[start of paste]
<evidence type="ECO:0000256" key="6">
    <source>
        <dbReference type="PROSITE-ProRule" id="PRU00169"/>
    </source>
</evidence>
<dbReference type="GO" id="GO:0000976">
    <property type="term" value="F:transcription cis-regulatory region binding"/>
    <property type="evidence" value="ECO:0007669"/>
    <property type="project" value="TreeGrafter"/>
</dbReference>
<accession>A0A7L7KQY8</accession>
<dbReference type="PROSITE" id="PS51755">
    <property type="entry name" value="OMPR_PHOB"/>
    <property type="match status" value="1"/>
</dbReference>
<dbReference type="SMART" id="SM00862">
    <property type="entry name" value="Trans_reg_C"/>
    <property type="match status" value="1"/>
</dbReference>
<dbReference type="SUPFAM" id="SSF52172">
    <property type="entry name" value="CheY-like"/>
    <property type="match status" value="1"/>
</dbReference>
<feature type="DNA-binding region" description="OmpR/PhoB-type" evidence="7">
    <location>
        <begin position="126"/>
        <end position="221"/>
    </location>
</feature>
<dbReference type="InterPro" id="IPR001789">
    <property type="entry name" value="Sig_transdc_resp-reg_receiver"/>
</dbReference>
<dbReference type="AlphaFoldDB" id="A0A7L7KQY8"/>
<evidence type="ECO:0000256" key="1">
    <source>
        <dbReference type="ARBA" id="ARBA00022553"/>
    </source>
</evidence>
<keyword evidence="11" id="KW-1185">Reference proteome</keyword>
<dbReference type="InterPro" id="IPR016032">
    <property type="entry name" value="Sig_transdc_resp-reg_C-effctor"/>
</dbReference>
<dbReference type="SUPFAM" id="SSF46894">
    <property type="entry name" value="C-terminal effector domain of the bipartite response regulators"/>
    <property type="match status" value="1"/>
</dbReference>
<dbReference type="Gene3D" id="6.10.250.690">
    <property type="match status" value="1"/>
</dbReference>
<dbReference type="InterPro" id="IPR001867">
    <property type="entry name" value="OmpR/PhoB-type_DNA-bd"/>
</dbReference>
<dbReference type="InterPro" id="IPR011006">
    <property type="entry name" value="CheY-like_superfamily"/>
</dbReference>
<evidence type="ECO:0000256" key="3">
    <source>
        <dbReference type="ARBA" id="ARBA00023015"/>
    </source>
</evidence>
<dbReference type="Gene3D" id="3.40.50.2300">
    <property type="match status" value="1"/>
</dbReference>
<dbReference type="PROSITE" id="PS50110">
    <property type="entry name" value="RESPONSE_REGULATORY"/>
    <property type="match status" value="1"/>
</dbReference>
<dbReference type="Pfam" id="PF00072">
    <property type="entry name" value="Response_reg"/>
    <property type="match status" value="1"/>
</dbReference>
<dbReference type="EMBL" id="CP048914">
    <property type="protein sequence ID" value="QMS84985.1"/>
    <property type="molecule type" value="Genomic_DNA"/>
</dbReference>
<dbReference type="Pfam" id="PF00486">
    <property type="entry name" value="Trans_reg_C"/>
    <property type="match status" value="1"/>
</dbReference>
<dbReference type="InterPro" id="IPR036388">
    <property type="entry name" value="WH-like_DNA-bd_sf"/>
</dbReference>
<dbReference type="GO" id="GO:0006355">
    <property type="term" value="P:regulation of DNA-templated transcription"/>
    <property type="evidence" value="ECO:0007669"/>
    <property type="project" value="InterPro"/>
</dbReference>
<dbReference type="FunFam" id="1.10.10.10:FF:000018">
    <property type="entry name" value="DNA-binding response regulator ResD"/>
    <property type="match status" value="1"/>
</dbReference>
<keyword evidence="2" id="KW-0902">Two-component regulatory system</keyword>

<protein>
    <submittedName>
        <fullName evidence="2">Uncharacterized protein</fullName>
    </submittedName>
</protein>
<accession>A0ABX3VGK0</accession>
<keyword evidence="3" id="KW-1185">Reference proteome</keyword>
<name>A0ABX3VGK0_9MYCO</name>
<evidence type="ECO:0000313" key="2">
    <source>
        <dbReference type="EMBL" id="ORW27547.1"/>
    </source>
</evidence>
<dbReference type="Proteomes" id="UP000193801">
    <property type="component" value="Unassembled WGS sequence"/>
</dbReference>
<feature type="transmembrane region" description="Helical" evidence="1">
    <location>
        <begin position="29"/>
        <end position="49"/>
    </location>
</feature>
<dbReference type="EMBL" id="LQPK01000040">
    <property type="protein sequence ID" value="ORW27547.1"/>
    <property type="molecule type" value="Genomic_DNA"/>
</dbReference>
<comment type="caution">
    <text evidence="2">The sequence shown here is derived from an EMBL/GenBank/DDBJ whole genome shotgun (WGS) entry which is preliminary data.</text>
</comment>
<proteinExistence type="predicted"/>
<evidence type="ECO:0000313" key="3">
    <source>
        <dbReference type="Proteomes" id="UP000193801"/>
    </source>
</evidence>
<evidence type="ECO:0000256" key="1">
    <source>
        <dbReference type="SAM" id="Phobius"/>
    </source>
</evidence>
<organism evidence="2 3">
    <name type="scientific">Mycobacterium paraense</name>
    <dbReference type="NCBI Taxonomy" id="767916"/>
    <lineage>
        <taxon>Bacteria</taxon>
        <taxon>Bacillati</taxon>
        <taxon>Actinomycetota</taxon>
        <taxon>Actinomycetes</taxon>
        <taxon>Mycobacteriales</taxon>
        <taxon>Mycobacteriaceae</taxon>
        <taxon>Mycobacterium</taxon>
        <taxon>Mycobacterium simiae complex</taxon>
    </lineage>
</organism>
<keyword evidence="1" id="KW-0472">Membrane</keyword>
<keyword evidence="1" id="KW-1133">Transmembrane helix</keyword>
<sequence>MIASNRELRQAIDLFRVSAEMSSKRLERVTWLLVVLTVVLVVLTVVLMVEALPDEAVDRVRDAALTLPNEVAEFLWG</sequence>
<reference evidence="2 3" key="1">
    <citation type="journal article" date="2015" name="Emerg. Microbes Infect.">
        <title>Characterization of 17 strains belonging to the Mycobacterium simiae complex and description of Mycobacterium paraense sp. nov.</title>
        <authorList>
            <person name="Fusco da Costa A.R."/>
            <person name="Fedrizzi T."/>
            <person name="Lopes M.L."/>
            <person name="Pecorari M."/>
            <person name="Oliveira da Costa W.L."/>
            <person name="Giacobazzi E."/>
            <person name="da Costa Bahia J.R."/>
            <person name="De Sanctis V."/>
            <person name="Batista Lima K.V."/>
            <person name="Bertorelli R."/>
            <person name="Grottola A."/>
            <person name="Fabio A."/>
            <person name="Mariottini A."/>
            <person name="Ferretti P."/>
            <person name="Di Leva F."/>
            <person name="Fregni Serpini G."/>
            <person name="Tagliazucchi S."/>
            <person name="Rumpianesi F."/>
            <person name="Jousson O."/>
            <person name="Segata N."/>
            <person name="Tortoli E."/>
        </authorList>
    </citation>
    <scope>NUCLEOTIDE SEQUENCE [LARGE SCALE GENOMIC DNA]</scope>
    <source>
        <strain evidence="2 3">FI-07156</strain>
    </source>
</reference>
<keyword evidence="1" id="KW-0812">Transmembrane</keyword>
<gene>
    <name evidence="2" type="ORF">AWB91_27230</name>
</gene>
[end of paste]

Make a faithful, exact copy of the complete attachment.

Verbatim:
<evidence type="ECO:0000256" key="6">
    <source>
        <dbReference type="PROSITE-ProRule" id="PRU00169"/>
    </source>
</evidence>
<dbReference type="GO" id="GO:0000976">
    <property type="term" value="F:transcription cis-regulatory region binding"/>
    <property type="evidence" value="ECO:0007669"/>
    <property type="project" value="TreeGrafter"/>
</dbReference>
<accession>A0A7L7KQY8</accession>
<dbReference type="PROSITE" id="PS51755">
    <property type="entry name" value="OMPR_PHOB"/>
    <property type="match status" value="1"/>
</dbReference>
<dbReference type="SMART" id="SM00862">
    <property type="entry name" value="Trans_reg_C"/>
    <property type="match status" value="1"/>
</dbReference>
<dbReference type="SUPFAM" id="SSF52172">
    <property type="entry name" value="CheY-like"/>
    <property type="match status" value="1"/>
</dbReference>
<feature type="DNA-binding region" description="OmpR/PhoB-type" evidence="7">
    <location>
        <begin position="126"/>
        <end position="221"/>
    </location>
</feature>
<dbReference type="InterPro" id="IPR001789">
    <property type="entry name" value="Sig_transdc_resp-reg_receiver"/>
</dbReference>
<dbReference type="AlphaFoldDB" id="A0A7L7KQY8"/>
<evidence type="ECO:0000256" key="1">
    <source>
        <dbReference type="ARBA" id="ARBA00022553"/>
    </source>
</evidence>
<keyword evidence="11" id="KW-1185">Reference proteome</keyword>
<dbReference type="InterPro" id="IPR016032">
    <property type="entry name" value="Sig_transdc_resp-reg_C-effctor"/>
</dbReference>
<dbReference type="SUPFAM" id="SSF46894">
    <property type="entry name" value="C-terminal effector domain of the bipartite response regulators"/>
    <property type="match status" value="1"/>
</dbReference>
<dbReference type="Gene3D" id="6.10.250.690">
    <property type="match status" value="1"/>
</dbReference>
<dbReference type="InterPro" id="IPR001867">
    <property type="entry name" value="OmpR/PhoB-type_DNA-bd"/>
</dbReference>
<dbReference type="InterPro" id="IPR011006">
    <property type="entry name" value="CheY-like_superfamily"/>
</dbReference>
<evidence type="ECO:0000256" key="3">
    <source>
        <dbReference type="ARBA" id="ARBA00023015"/>
    </source>
</evidence>
<dbReference type="Gene3D" id="3.40.50.2300">
    <property type="match status" value="1"/>
</dbReference>
<dbReference type="PROSITE" id="PS50110">
    <property type="entry name" value="RESPONSE_REGULATORY"/>
    <property type="match status" value="1"/>
</dbReference>
<dbReference type="Pfam" id="PF00072">
    <property type="entry name" value="Response_reg"/>
    <property type="match status" value="1"/>
</dbReference>
<dbReference type="EMBL" id="CP048914">
    <property type="protein sequence ID" value="QMS84985.1"/>
    <property type="molecule type" value="Genomic_DNA"/>
</dbReference>
<dbReference type="Pfam" id="PF00486">
    <property type="entry name" value="Trans_reg_C"/>
    <property type="match status" value="1"/>
</dbReference>
<dbReference type="InterPro" id="IPR036388">
    <property type="entry name" value="WH-like_DNA-bd_sf"/>
</dbReference>
<dbReference type="GO" id="GO:0006355">
    <property type="term" value="P:regulation of DNA-templated transcription"/>
    <property type="evidence" value="ECO:0007669"/>
    <property type="project" value="InterPro"/>
</dbReference>
<dbReference type="FunFam" id="1.10.10.10:FF:000018">
    <property type="entry name" value="DNA-binding response regulator ResD"/>
    <property type="match status" value="1"/>
</dbReference>
<keyword evidence="2" id="KW-0902">Two-component regulatory system</keyword>

<protein>
    <submittedName>
        <fullName evidence="2">Uncharacterized protein</fullName>
    </submittedName>
</protein>
<accession>A0ABX3VGK0</accession>
<keyword evidence="3" id="KW-1185">Reference proteome</keyword>
<name>A0ABX3VGK0_9MYCO</name>
<evidence type="ECO:0000313" key="2">
    <source>
        <dbReference type="EMBL" id="ORW27547.1"/>
    </source>
</evidence>
<dbReference type="Proteomes" id="UP000193801">
    <property type="component" value="Unassembled WGS sequence"/>
</dbReference>
<feature type="transmembrane region" description="Helical" evidence="1">
    <location>
        <begin position="29"/>
        <end position="49"/>
    </location>
</feature>
<dbReference type="EMBL" id="LQPK01000040">
    <property type="protein sequence ID" value="ORW27547.1"/>
    <property type="molecule type" value="Genomic_DNA"/>
</dbReference>
<comment type="caution">
    <text evidence="2">The sequence shown here is derived from an EMBL/GenBank/DDBJ whole genome shotgun (WGS) entry which is preliminary data.</text>
</comment>
<proteinExistence type="predicted"/>
<evidence type="ECO:0000313" key="3">
    <source>
        <dbReference type="Proteomes" id="UP000193801"/>
    </source>
</evidence>
<evidence type="ECO:0000256" key="1">
    <source>
        <dbReference type="SAM" id="Phobius"/>
    </source>
</evidence>
<organism evidence="2 3">
    <name type="scientific">Mycobacterium paraense</name>
    <dbReference type="NCBI Taxonomy" id="767916"/>
    <lineage>
        <taxon>Bacteria</taxon>
        <taxon>Bacillati</taxon>
        <taxon>Actinomycetota</taxon>
        <taxon>Actinomycetes</taxon>
        <taxon>Mycobacteriales</taxon>
        <taxon>Mycobacteriaceae</taxon>
        <taxon>Mycobacterium</taxon>
        <taxon>Mycobacterium simiae complex</taxon>
    </lineage>
</organism>
<keyword evidence="1" id="KW-0472">Membrane</keyword>
<keyword evidence="1" id="KW-1133">Transmembrane helix</keyword>
<sequence>MIASNRELRQAIDLFRVSAEMSSKRLERVTWLLVVLTVVLVVLTVVLMVEALPDEAVDRVRDAALTLPNEVAEFLWG</sequence>
<reference evidence="2 3" key="1">
    <citation type="journal article" date="2015" name="Emerg. Microbes Infect.">
        <title>Characterization of 17 strains belonging to the Mycobacterium simiae complex and description of Mycobacterium paraense sp. nov.</title>
        <authorList>
            <person name="Fusco da Costa A.R."/>
            <person name="Fedrizzi T."/>
            <person name="Lopes M.L."/>
            <person name="Pecorari M."/>
            <person name="Oliveira da Costa W.L."/>
            <person name="Giacobazzi E."/>
            <person name="da Costa Bahia J.R."/>
            <person name="De Sanctis V."/>
            <person name="Batista Lima K.V."/>
            <person name="Bertorelli R."/>
            <person name="Grottola A."/>
            <person name="Fabio A."/>
            <person name="Mariottini A."/>
            <person name="Ferretti P."/>
            <person name="Di Leva F."/>
            <person name="Fregni Serpini G."/>
            <person name="Tagliazucchi S."/>
            <person name="Rumpianesi F."/>
            <person name="Jousson O."/>
            <person name="Segata N."/>
            <person name="Tortoli E."/>
        </authorList>
    </citation>
    <scope>NUCLEOTIDE SEQUENCE [LARGE SCALE GENOMIC DNA]</scope>
    <source>
        <strain evidence="2 3">FI-07156</strain>
    </source>
</reference>
<keyword evidence="1" id="KW-0812">Transmembrane</keyword>
<gene>
    <name evidence="2" type="ORF">AWB91_27230</name>
</gene>